All of us like positive statements. Statements like, “You did a great job!” “You are important to me!” It feels good to be affirmed after we do something good. Keeping this in mind, I try to apply this principle as a dad. I take every chance to give my sons positive feedback.
I also try to give positive pre-action statements. “I know you can do it!” “You’ve got this!” These sometimes give us the nudge we need to do something well outside our comfort zone. As a kid, maybe you were nervous to ride a roller coaster, but you had a buddy with you to give you that common encouragement, ”What are you, chicken?” While this particular statement may not be the most positive, many a young man has done something they thought they couldn’t because of it.
We find this same principle in the Bible. In Judges 6, we find an unusual encounter between an angel and Gideon. Unlike most of the encounters in the Bible, Gideon doesn’t even realize he has seen an angel until the end of their meeting. Instead, he spends most of their encounter hung up on a single sentence the angel says. Judges 6:12 finds Gideon hiding his grain, and the angel says, “Mighty hero, the Lord is with you.”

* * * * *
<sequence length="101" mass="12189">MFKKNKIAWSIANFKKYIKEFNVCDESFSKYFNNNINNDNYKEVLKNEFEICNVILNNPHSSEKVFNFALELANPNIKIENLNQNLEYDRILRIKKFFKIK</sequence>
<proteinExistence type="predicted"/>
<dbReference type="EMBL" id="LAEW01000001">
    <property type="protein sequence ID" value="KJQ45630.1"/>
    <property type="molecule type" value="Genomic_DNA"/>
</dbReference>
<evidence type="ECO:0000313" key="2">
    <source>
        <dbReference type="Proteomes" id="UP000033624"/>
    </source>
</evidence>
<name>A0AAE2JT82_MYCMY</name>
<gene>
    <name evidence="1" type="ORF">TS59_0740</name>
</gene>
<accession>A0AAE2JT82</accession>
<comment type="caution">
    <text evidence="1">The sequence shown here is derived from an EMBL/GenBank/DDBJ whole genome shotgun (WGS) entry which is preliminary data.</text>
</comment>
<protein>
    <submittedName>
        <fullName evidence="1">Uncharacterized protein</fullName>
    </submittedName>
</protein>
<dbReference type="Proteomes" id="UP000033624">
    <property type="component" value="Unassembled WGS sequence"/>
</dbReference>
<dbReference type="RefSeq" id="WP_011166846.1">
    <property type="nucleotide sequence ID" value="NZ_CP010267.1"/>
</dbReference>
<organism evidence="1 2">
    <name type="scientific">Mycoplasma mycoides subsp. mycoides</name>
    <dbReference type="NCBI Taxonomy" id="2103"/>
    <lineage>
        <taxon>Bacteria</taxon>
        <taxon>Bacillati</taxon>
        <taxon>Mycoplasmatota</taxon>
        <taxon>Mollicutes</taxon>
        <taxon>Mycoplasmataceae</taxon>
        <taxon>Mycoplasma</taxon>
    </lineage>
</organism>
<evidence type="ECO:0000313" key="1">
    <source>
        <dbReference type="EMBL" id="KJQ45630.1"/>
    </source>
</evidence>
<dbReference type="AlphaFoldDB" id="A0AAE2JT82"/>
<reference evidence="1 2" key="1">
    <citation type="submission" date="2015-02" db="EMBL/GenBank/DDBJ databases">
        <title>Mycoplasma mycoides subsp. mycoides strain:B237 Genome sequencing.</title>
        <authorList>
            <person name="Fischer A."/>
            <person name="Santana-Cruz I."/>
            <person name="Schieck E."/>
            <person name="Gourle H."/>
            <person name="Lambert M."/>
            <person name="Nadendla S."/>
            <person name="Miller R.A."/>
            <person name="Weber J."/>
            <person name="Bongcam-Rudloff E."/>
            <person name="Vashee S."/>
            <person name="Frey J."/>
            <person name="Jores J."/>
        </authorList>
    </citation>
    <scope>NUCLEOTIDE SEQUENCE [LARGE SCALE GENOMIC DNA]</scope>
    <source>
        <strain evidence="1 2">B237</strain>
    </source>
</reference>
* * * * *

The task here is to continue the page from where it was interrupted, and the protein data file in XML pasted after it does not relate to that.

Gideon’s contention is that he can’t do it because he is the least important person in the least important clan. Gideon misses the entire point of the statement. God wants Gideon to do great things for Israel through His power. It isn’t going to be Gideon’s might or will that accomplishes the goal. God desperately wants to take the young man cowering in the winepress and use him to free His people from oppression.
Even with Gideon’s doubts, his constant asking God to show His power, and his reluctance to cut his army, God never gets frustrated with Gideon. God continues to give him the gentle nudges he needs to steer him the right way. Once he is convinced of the plan, Gideon’s army of 300 men is used by God to defeat an army of 135,000 soldiers. God took a young man, gave him the positive pre-action statements he needed to steer him from a world of fear, and provided salvation to Israel from a time of Midianite oppression.
We all exist inside a circle where we are influenced and where we influence others. Some people have a small circle; some people have huge circles. Where the rubber meets the road is whether we use that influence to encourage people to get out of their “winepress” and do what God is calling them to do.
And do we listen to those who are pouring into us and get out of our “winepress?” In 2 Timothy 1:7, we are encouraged, “For God has not given us a spirit of fear or timidity, but of power, love and self-discipline.”
God’s power can wipe out fear. Speak the words they need to hear — words of truth, words of life.